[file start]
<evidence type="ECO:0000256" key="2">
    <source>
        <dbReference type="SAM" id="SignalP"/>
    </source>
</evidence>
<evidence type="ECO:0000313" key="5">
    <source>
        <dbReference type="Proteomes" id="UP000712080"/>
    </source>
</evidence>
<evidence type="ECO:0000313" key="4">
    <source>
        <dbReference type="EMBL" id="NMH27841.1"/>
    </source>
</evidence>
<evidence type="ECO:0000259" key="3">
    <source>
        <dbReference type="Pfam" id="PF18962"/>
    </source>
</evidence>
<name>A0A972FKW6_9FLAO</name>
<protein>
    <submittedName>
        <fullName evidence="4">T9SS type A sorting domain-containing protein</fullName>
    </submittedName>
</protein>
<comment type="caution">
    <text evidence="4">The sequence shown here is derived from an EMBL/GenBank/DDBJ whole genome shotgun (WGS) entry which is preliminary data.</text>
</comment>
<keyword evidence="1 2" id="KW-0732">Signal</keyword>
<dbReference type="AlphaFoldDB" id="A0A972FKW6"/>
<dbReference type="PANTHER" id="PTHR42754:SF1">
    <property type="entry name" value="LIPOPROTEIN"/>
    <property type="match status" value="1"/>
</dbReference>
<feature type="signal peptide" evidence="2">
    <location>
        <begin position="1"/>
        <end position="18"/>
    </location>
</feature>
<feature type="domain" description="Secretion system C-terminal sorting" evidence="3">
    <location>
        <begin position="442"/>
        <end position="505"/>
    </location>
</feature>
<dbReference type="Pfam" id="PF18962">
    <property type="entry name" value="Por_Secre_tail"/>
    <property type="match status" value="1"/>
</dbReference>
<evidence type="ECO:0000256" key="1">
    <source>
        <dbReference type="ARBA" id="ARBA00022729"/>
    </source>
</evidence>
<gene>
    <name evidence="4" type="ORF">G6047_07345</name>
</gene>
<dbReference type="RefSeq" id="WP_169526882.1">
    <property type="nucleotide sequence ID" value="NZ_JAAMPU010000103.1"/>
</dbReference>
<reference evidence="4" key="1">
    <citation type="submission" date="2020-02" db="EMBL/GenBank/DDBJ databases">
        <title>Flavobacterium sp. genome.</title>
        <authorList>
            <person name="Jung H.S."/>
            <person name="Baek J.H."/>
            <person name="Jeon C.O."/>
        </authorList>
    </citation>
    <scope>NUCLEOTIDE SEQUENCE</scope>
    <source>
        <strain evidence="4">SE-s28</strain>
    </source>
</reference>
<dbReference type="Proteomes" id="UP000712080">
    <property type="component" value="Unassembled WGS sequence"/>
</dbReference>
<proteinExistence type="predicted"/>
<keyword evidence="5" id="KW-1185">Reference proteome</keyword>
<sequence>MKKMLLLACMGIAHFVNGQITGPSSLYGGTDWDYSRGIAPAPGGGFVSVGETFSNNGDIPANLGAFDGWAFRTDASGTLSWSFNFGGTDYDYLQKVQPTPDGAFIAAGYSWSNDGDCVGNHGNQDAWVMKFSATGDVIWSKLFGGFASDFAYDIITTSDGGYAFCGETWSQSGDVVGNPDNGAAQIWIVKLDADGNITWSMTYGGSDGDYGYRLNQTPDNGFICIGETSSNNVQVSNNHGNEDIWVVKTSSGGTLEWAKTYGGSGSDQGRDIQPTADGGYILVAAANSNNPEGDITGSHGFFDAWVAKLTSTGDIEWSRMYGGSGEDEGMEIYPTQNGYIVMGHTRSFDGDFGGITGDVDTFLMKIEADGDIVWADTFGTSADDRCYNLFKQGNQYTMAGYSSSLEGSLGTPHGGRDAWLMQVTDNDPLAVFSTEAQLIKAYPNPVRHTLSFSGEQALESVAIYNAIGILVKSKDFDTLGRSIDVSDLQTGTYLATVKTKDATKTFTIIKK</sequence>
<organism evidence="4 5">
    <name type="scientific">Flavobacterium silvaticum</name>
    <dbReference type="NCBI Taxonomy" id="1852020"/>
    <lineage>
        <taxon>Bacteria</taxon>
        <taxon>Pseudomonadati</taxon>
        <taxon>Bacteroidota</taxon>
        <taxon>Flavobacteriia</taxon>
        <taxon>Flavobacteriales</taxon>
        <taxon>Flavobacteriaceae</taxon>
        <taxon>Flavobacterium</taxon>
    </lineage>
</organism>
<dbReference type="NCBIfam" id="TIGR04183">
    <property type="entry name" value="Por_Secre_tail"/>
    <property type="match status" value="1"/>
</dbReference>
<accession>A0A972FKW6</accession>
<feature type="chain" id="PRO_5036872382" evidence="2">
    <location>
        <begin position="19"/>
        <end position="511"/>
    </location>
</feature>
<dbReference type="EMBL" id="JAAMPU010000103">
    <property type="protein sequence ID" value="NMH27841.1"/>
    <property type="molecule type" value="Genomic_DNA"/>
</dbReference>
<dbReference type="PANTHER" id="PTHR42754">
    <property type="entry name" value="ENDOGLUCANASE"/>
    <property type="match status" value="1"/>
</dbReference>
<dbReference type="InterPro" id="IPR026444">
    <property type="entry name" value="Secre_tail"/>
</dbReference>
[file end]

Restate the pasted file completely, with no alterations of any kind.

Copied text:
<evidence type="ECO:0000256" key="2">
    <source>
        <dbReference type="SAM" id="SignalP"/>
    </source>
</evidence>
<evidence type="ECO:0000313" key="5">
    <source>
        <dbReference type="Proteomes" id="UP000712080"/>
    </source>
</evidence>
<evidence type="ECO:0000313" key="4">
    <source>
        <dbReference type="EMBL" id="NMH27841.1"/>
    </source>
</evidence>
<evidence type="ECO:0000259" key="3">
    <source>
        <dbReference type="Pfam" id="PF18962"/>
    </source>
</evidence>
<name>A0A972FKW6_9FLAO</name>
<protein>
    <submittedName>
        <fullName evidence="4">T9SS type A sorting domain-containing protein</fullName>
    </submittedName>
</protein>
<comment type="caution">
    <text evidence="4">The sequence shown here is derived from an EMBL/GenBank/DDBJ whole genome shotgun (WGS) entry which is preliminary data.</text>
</comment>
<keyword evidence="1 2" id="KW-0732">Signal</keyword>
<dbReference type="AlphaFoldDB" id="A0A972FKW6"/>
<dbReference type="PANTHER" id="PTHR42754:SF1">
    <property type="entry name" value="LIPOPROTEIN"/>
    <property type="match status" value="1"/>
</dbReference>
<feature type="signal peptide" evidence="2">
    <location>
        <begin position="1"/>
        <end position="18"/>
    </location>
</feature>
<feature type="domain" description="Secretion system C-terminal sorting" evidence="3">
    <location>
        <begin position="442"/>
        <end position="505"/>
    </location>
</feature>
<dbReference type="Pfam" id="PF18962">
    <property type="entry name" value="Por_Secre_tail"/>
    <property type="match status" value="1"/>
</dbReference>
<evidence type="ECO:0000256" key="1">
    <source>
        <dbReference type="ARBA" id="ARBA00022729"/>
    </source>
</evidence>
<gene>
    <name evidence="4" type="ORF">G6047_07345</name>
</gene>
<dbReference type="RefSeq" id="WP_169526882.1">
    <property type="nucleotide sequence ID" value="NZ_JAAMPU010000103.1"/>
</dbReference>
<reference evidence="4" key="1">
    <citation type="submission" date="2020-02" db="EMBL/GenBank/DDBJ databases">
        <title>Flavobacterium sp. genome.</title>
        <authorList>
            <person name="Jung H.S."/>
            <person name="Baek J.H."/>
            <person name="Jeon C.O."/>
        </authorList>
    </citation>
    <scope>NUCLEOTIDE SEQUENCE</scope>
    <source>
        <strain evidence="4">SE-s28</strain>
    </source>
</reference>
<dbReference type="Proteomes" id="UP000712080">
    <property type="component" value="Unassembled WGS sequence"/>
</dbReference>
<proteinExistence type="predicted"/>
<keyword evidence="5" id="KW-1185">Reference proteome</keyword>
<sequence>MKKMLLLACMGIAHFVNGQITGPSSLYGGTDWDYSRGIAPAPGGGFVSVGETFSNNGDIPANLGAFDGWAFRTDASGTLSWSFNFGGTDYDYLQKVQPTPDGAFIAAGYSWSNDGDCVGNHGNQDAWVMKFSATGDVIWSKLFGGFASDFAYDIITTSDGGYAFCGETWSQSGDVVGNPDNGAAQIWIVKLDADGNITWSMTYGGSDGDYGYRLNQTPDNGFICIGETSSNNVQVSNNHGNEDIWVVKTSSGGTLEWAKTYGGSGSDQGRDIQPTADGGYILVAAANSNNPEGDITGSHGFFDAWVAKLTSTGDIEWSRMYGGSGEDEGMEIYPTQNGYIVMGHTRSFDGDFGGITGDVDTFLMKIEADGDIVWADTFGTSADDRCYNLFKQGNQYTMAGYSSSLEGSLGTPHGGRDAWLMQVTDNDPLAVFSTEAQLIKAYPNPVRHTLSFSGEQALESVAIYNAIGILVKSKDFDTLGRSIDVSDLQTGTYLATVKTKDATKTFTIIKK</sequence>
<organism evidence="4 5">
    <name type="scientific">Flavobacterium silvaticum</name>
    <dbReference type="NCBI Taxonomy" id="1852020"/>
    <lineage>
        <taxon>Bacteria</taxon>
        <taxon>Pseudomonadati</taxon>
        <taxon>Bacteroidota</taxon>
        <taxon>Flavobacteriia</taxon>
        <taxon>Flavobacteriales</taxon>
        <taxon>Flavobacteriaceae</taxon>
        <taxon>Flavobacterium</taxon>
    </lineage>
</organism>
<dbReference type="NCBIfam" id="TIGR04183">
    <property type="entry name" value="Por_Secre_tail"/>
    <property type="match status" value="1"/>
</dbReference>
<accession>A0A972FKW6</accession>
<feature type="chain" id="PRO_5036872382" evidence="2">
    <location>
        <begin position="19"/>
        <end position="511"/>
    </location>
</feature>
<dbReference type="EMBL" id="JAAMPU010000103">
    <property type="protein sequence ID" value="NMH27841.1"/>
    <property type="molecule type" value="Genomic_DNA"/>
</dbReference>
<dbReference type="PANTHER" id="PTHR42754">
    <property type="entry name" value="ENDOGLUCANASE"/>
    <property type="match status" value="1"/>
</dbReference>
<dbReference type="InterPro" id="IPR026444">
    <property type="entry name" value="Secre_tail"/>
</dbReference>